Customer Service Representatives

Quick Facts: Customer Service Representatives
2017 Median Pay $32,890 per year 
$15.81 per hour
Typical Entry-Level Education High school diploma or equivalent
Work Experience in a Related Occupation None
On-the-job Training Short-term on-the-job training
Number of Jobs, 2016 2,784,500
Job Outlook, 2016-26 5% (As fast as average)
Employment Change, 2016-26 136,300

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Customer Service Representative Career, Salary, and Education Information

What Customer Service Representatives Do

Customer service representatives interact with customers to handle complaints, process orders, and provide information about an organization’s products and services.


Customer Service representatives

Duties of customer service representatives

Customer service representatives typically do the following:

  • Listen to customers’ questions and concerns, and provide answers or responses

  • Provide information about products and services

  • Take orders, calculate charges, and process billing or payments

  • Review or make changes to customer accounts

  • Handle returns or complaints

  • Record details of customer contacts and actions taken

  • Refer customers to supervisors or more experienced employees

Customer service representatives answer questions or requests from customers or the public. They typically provide services by phone, but some also interact with customers face to face, or by email or live chat.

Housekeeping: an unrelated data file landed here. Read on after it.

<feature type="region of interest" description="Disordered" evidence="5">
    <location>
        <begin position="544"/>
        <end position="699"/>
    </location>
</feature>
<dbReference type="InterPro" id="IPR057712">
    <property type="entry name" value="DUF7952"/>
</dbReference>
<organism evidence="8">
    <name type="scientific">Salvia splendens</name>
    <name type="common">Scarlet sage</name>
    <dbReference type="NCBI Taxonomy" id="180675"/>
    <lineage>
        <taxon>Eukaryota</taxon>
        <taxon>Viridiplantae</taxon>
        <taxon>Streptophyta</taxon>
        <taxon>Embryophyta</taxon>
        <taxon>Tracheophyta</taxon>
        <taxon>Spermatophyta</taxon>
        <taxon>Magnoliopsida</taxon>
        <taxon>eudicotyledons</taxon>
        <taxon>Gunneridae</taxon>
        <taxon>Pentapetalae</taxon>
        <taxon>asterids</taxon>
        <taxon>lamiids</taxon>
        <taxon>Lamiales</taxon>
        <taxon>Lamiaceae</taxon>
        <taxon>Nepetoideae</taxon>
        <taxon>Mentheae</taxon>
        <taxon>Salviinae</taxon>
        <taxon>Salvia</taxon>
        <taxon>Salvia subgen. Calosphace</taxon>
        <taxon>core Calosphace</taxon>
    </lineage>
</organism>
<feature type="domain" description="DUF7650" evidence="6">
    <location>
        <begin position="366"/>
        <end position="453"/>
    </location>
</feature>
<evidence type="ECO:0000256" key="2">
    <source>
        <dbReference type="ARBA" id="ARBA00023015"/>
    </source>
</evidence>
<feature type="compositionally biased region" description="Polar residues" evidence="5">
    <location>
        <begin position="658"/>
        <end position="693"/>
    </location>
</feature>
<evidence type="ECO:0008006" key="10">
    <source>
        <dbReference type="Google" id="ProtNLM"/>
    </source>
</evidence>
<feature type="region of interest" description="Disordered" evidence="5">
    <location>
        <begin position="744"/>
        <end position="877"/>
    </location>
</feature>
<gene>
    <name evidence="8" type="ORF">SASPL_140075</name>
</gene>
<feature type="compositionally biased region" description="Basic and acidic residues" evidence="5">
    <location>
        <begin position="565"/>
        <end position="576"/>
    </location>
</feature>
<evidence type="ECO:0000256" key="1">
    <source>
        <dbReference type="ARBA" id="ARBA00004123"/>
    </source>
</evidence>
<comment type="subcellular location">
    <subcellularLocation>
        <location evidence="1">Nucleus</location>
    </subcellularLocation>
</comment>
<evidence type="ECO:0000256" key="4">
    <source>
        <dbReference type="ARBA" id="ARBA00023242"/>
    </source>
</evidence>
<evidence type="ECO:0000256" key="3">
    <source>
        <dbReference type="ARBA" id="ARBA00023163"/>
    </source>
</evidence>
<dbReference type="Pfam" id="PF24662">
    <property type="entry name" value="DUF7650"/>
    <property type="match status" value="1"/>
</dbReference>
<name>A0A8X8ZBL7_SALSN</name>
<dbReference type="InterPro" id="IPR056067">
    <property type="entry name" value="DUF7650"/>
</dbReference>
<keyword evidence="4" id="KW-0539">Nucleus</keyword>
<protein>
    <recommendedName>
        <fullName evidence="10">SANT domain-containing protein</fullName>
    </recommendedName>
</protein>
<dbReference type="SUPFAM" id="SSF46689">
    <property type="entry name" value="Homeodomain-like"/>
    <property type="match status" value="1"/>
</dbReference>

The specific duties of customer service representatives vary by industry. For example, representatives who work in banks may answer customers’ questions about their accounts. Representatives who work for utility and telecommunication companies may help customers with service problems, such as outages. Those who work in retail stores often handle returns, process refunds, and help customers locate items. Some representatives make changes to customers’ accounts, such as updating addresses or canceling orders. Although selling is not their main job, some representatives may help generate sales while providing information about a product or service.

Customer service representatives typically use a telephone, computer, and other office equipment. For example, representatives who work in call centers answer phone calls and use computers to explore available solutions for customers. Those employed in retail stores may use registers to process returns or orders.

Work Environment for Customer Service Representatives

Customer service representatives held about 2.8 million jobs in 2016. The largest employers of customer service representatives were as follows:

Retail trade: 14%

Insurance carriers and related activities: 12%

Business support services: 10%

Wholesale trade: 8%

Professional, scientific, and technical services: 6%

Customer service representatives are employed in nearly every industry. Representatives usually work in an office setting, but working from home is also possible in some companies. In offices, representatives may work in a large room alongside other employees, so the work area can be noisy. Some workers may be under pressure to answer a designated number of calls while supervisors monitor them for quality assurance. In addition, the work can sometimes be stressful when they interact with dissatisfied customers.

In retail stores, representatives may spend hours on their feet assisting customers in person.

Work Schedules

Although most customer service representatives work full time, about 1 in 5 worked part time in 2016. Customer service representatives often need to work during busy times, such as evenings, weekends, and holidays.

Positions in call centers may require early morning or late night shifts because some call centers are open 24 hours a day.

How to Become a Customer Service Representative